Yesterday I wrote a post lamenting the persistent rain over the last six weeks in the Hunter Valley and the impact on harvesting this years vintage. I stand by much of what I said, even though it was based on only one detailed and written vintage and harvesting report and conversations over the last three weeks with several other wine makers.
But in reading my blog, one of the very prominent Hunter Valley wine makers felt I had overstated and misrepresented a number of key points, and I take notice of that and accept his input as another key source of information. He was prepared for and believes he got a great vintage this year. I also called several other prominent and smaller size wine makers to get more information. I had limited data points yesterday and wanted to ensure I had more facts on which to base my statements. The additional data points from my conversations today can be summarized as follows:
- First and foremost, there will be some great wines from the 2013 Hunter vintage – I did not mean to give the impression the entire vintage was a total write-off!
- The impact of the rain varied by vineyard and it is important to remember that vineyards in Broke, for example, are 30 km from vineyards in Pokolbin, and 45 – 50 km from vineyards in North Rothbury and Dalwood. Therefore each vineyard will be impacted quite differently throughout the season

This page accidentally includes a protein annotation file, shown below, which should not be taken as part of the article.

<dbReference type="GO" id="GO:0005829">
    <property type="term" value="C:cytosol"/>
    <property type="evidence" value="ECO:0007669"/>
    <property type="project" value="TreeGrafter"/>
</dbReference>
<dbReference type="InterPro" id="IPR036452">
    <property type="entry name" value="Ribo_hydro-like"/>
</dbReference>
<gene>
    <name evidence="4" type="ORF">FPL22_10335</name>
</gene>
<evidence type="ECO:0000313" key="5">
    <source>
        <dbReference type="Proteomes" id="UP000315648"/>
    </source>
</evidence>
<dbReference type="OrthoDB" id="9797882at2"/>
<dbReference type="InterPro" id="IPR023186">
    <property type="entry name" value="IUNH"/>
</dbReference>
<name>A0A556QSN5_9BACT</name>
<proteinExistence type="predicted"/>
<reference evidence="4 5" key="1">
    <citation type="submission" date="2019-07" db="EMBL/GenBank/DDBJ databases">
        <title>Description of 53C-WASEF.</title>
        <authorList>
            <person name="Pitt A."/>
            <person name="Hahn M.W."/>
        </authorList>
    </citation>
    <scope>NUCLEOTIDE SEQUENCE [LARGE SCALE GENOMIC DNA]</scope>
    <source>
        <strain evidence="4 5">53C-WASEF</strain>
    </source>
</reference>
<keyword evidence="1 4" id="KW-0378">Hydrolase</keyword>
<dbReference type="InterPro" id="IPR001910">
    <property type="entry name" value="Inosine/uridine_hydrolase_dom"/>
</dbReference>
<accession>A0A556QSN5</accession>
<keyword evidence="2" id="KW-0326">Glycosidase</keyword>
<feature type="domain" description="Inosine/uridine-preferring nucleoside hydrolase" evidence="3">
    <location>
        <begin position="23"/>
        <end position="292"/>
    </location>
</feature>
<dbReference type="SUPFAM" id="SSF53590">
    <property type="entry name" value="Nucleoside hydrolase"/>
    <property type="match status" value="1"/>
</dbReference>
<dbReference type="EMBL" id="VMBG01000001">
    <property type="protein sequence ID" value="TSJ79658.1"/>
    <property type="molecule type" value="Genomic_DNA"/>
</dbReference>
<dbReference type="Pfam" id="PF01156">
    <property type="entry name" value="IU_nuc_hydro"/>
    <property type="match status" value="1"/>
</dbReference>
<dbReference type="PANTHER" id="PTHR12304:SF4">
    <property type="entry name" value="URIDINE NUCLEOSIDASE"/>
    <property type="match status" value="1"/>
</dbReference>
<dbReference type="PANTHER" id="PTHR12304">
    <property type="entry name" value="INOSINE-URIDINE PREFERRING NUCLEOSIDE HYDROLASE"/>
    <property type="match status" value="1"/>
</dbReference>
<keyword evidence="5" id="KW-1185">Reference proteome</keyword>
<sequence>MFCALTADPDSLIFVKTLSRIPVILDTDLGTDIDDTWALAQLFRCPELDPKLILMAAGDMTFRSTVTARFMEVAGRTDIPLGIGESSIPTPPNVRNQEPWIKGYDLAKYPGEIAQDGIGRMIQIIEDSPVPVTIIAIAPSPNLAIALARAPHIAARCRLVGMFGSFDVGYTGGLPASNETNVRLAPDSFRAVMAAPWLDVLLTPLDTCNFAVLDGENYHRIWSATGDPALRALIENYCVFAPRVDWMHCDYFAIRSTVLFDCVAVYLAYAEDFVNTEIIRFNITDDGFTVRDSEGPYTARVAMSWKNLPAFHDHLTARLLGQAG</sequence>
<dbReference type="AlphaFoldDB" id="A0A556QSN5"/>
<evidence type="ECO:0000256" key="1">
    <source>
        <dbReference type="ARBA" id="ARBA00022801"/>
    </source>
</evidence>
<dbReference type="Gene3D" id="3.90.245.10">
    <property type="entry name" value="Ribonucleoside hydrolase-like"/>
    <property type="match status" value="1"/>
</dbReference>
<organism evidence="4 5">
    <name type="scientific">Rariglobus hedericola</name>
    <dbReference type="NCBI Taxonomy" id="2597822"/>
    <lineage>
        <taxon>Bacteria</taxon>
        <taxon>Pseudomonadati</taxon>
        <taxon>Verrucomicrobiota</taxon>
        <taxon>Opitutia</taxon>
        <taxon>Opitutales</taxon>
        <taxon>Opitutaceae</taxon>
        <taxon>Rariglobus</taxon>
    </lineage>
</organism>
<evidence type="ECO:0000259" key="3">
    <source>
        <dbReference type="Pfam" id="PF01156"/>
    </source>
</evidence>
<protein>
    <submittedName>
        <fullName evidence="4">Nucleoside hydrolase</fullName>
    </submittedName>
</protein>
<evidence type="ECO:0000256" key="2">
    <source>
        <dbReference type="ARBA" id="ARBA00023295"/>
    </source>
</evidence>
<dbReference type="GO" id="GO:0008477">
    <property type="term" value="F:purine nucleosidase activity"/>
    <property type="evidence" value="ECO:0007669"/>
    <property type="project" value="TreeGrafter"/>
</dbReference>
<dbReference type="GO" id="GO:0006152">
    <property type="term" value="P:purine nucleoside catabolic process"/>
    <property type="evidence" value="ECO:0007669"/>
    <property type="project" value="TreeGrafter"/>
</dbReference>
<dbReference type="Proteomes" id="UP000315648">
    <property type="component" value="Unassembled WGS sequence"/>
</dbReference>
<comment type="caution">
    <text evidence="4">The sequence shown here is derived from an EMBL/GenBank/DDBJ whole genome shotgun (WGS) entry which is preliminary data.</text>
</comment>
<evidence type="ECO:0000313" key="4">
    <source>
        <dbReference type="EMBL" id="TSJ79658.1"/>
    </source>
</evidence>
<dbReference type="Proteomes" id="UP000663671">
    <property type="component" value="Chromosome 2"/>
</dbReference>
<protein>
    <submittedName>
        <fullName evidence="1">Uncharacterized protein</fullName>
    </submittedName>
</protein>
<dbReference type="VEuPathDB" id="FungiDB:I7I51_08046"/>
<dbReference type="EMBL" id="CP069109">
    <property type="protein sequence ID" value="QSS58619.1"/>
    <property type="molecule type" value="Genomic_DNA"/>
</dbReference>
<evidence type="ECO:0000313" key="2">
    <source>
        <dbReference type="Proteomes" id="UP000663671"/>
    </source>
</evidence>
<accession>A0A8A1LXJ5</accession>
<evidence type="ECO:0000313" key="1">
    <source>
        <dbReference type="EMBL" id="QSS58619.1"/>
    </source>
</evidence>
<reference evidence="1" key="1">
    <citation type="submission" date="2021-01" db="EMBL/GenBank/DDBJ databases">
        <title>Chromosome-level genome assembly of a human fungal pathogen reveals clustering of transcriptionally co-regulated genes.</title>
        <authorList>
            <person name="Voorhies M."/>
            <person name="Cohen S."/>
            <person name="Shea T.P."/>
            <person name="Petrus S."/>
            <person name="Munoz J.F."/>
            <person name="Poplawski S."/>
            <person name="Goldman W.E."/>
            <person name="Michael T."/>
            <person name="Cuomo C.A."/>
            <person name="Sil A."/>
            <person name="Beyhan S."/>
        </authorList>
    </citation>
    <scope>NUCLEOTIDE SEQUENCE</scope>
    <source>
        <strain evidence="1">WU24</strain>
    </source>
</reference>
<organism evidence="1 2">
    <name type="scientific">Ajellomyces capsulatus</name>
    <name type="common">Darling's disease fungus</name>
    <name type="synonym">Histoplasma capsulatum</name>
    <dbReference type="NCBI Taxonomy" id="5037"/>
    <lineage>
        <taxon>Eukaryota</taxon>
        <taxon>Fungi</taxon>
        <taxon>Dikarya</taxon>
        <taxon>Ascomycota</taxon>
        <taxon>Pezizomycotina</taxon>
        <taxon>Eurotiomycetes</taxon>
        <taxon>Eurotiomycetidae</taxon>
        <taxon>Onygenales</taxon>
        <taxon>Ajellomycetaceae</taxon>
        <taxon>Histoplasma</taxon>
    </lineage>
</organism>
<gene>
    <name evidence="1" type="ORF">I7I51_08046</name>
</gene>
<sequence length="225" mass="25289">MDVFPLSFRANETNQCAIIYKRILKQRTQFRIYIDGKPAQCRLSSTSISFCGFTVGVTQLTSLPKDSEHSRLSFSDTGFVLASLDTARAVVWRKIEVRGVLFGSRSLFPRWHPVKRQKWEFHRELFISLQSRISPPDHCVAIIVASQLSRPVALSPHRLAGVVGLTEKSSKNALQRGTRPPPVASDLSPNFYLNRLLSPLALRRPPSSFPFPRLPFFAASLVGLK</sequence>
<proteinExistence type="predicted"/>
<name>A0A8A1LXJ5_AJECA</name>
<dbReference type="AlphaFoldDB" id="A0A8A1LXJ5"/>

- Another prominent vineyard was down about 30% in tonnage of grapes picked this year because of the weather, given credibility to a decent sampling of vineyards that were picking less due to the rain
- Several vineyards reported much more botrytis this year, and not the good kind to make Semillon dessert wines!
- Grapes like Chardonnay and Semillon that ripened and were picked earlier have had excellent results
- Some prominent vineyards had a ‘mixed bag’ of quality based on when they picked and ‘getting caught out’ by having to pick at the wrong time. Therefore, they are separating the batches and reserving the very best grapes for their select wines and considering what to do with the other grapes
- The above point means that while there will still be some great wines from the 2013 vintage, the overall quality will be lower than the outstanding year it could have been had the heavens treated the wine makers more favorably
- The best (and this usually means the biggest and and most experienced) wine makers suffered little as they (1) anticipated the rain patterns and dealt with them better than others, and (2) know what to do to put the grapes to best use once harvested
- Some of the less mature and inexperienced vineyards and wine makers got caught out and suffered accordingly
I therefore probably did overstate (even though I mentioned I came to a figure intuitively) the financial loss from this years vintage due to rain. It appears to be much smaller than I was ‘guess-imating’ in yesterday’s post. However, I still am of the opinion that the late rains have had an impact on the quantity and quality of Hunter Valley wines from the 2013 vintage, but my prominent wine maker friend is right in that I over-stated and put more fear into the buying public than I should have for the 2013 Hunter Valley vintage.
There will still be a number of great and great valued wines from this vintage, so as always, I hope you support the great wine makers from the Hunter Valley and buy what you can! I certainly plan to!
Steve Shipley, author Wine Sense, out early 2014. Published by InkIT Publishing
© 2014. Steve Shipley
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